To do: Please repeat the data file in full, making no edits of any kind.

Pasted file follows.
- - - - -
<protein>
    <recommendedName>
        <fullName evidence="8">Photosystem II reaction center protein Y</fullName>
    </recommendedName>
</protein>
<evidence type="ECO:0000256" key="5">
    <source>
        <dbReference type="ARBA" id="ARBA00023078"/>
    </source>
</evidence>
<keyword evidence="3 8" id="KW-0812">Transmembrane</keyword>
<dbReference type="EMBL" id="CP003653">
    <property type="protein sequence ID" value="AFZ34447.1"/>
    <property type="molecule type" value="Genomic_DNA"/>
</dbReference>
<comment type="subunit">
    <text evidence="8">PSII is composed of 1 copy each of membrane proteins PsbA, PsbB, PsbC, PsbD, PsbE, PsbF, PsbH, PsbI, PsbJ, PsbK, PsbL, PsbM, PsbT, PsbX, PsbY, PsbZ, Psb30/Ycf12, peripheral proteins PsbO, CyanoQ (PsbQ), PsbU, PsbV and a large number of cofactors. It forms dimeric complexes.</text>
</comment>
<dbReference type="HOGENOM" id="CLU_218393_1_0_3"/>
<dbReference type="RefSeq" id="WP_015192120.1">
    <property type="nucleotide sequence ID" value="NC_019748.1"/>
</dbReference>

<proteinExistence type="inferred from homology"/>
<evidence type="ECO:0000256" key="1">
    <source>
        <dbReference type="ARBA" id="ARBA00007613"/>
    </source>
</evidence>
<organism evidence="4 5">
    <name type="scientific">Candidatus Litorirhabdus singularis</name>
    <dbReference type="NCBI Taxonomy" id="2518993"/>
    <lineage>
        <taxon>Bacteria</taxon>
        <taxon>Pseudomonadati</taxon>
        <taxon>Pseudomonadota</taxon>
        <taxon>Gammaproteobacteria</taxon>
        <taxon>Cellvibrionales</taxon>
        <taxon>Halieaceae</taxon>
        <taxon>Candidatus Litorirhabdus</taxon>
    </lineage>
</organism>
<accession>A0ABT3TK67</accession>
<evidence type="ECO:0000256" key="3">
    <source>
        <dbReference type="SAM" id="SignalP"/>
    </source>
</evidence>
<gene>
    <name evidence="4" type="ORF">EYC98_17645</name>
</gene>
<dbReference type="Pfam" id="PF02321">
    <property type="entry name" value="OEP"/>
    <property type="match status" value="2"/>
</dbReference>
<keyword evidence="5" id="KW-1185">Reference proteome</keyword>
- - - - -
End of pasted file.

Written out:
<protein>
    <recommendedName>
        <fullName evidence="8">Photosystem II reaction center protein Y</fullName>
    </recommendedName>
</protein>
<evidence type="ECO:0000256" key="5">
    <source>
        <dbReference type="ARBA" id="ARBA00023078"/>
    </source>
</evidence>
<keyword evidence="3 8" id="KW-0812">Transmembrane</keyword>
<dbReference type="EMBL" id="CP003653">
    <property type="protein sequence ID" value="AFZ34447.1"/>
    <property type="molecule type" value="Genomic_DNA"/>
</dbReference>
<comment type="subunit">
    <text evidence="8">PSII is composed of 1 copy each of membrane proteins PsbA, PsbB, PsbC, PsbD, PsbE, PsbF, PsbH, PsbI, PsbJ, PsbK, PsbL, PsbM, PsbT, PsbX, PsbY, PsbZ, Psb30/Ycf12, peripheral proteins PsbO, CyanoQ (PsbQ), PsbU, PsbV and a large number of cofactors. It forms dimeric complexes.</text>
</comment>
<dbReference type="HOGENOM" id="CLU_218393_1_0_3"/>
<dbReference type="RefSeq" id="WP_015192120.1">
    <property type="nucleotide sequence ID" value="NC_019748.1"/>
</dbReference>

<proteinExistence type="inferred from homology"/>
<evidence type="ECO:0000256" key="1">
    <source>
        <dbReference type="ARBA" id="ARBA00007613"/>
    </source>
</evidence>
<organism evidence="4 5">
    <name type="scientific">Candidatus Litorirhabdus singularis</name>
    <dbReference type="NCBI Taxonomy" id="2518993"/>
    <lineage>
        <taxon>Bacteria</taxon>
        <taxon>Pseudomonadati</taxon>
        <taxon>Pseudomonadota</taxon>
        <taxon>Gammaproteobacteria</taxon>
        <taxon>Cellvibrionales</taxon>
        <taxon>Halieaceae</taxon>
        <taxon>Candidatus Litorirhabdus</taxon>
    </lineage>
</organism>
<accession>A0ABT3TK67</accession>
<evidence type="ECO:0000256" key="3">
    <source>
        <dbReference type="SAM" id="SignalP"/>
    </source>
</evidence>
<gene>
    <name evidence="4" type="ORF">EYC98_17645</name>
</gene>
<dbReference type="Pfam" id="PF02321">
    <property type="entry name" value="OEP"/>
    <property type="match status" value="2"/>
</dbReference>
<keyword evidence="5" id="KW-1185">Reference proteome</keyword>